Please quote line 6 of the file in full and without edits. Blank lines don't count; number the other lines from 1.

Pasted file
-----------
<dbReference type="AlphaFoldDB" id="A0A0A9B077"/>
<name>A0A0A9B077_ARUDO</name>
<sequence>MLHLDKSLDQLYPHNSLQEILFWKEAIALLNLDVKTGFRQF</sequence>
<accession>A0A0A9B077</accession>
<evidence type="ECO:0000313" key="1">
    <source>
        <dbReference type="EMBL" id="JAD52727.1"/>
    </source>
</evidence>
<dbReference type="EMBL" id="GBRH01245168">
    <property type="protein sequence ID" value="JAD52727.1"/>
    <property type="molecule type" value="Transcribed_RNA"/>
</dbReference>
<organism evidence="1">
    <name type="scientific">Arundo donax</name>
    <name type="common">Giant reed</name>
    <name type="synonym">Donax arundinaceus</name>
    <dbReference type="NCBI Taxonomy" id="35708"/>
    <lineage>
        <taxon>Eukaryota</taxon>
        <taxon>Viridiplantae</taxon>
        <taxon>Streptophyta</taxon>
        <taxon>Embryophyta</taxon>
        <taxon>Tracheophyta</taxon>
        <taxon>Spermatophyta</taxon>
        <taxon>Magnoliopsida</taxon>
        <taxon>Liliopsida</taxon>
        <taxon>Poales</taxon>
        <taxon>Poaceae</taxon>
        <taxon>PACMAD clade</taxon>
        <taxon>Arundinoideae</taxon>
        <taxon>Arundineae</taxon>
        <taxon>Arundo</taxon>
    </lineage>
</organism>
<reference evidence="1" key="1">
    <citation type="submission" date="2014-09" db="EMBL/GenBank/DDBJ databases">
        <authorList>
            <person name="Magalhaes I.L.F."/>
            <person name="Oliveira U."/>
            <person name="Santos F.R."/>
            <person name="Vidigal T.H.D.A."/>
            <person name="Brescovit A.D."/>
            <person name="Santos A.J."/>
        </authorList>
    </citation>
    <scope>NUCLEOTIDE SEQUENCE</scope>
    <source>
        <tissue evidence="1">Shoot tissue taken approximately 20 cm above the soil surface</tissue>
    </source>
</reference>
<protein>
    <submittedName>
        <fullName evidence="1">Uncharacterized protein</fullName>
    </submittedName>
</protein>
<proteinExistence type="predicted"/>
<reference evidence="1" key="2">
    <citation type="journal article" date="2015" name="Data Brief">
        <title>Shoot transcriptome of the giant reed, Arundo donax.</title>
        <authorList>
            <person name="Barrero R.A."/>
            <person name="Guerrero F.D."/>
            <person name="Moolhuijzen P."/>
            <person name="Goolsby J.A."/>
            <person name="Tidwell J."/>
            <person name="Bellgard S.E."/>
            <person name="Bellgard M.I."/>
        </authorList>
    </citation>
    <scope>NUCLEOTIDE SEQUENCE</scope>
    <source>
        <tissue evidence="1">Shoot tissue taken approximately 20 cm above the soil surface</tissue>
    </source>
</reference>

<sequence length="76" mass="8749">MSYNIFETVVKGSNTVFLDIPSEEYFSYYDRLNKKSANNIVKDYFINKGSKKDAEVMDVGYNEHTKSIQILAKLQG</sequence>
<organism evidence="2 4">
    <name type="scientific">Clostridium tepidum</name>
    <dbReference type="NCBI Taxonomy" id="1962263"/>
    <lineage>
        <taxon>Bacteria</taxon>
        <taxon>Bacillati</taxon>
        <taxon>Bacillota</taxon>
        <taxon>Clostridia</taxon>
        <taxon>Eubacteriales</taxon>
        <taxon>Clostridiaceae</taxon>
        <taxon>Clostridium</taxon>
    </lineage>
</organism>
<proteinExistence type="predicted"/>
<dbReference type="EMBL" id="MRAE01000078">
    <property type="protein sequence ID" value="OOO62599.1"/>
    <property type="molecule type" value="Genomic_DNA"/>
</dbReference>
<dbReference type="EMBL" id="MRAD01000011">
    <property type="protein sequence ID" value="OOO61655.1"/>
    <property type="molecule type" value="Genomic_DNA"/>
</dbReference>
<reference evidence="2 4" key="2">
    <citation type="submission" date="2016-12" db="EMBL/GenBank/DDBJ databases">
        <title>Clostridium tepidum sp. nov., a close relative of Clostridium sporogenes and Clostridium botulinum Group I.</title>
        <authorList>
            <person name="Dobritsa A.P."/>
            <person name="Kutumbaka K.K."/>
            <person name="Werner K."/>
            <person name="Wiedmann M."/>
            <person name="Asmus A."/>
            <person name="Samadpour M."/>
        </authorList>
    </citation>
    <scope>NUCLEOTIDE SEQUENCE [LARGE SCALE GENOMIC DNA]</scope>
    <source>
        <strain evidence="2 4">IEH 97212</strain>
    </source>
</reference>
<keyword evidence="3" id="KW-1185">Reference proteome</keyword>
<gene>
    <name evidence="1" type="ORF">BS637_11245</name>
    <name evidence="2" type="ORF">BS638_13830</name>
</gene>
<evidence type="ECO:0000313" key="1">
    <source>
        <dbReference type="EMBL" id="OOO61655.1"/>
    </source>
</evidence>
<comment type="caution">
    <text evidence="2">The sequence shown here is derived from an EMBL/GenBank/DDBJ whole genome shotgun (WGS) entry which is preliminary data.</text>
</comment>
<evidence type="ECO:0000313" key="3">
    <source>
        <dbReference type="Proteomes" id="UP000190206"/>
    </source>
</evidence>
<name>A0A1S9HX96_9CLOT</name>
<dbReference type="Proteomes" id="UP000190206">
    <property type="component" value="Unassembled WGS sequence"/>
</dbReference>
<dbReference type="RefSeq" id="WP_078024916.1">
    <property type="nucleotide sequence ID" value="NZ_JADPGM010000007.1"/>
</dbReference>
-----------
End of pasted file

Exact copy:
    <source>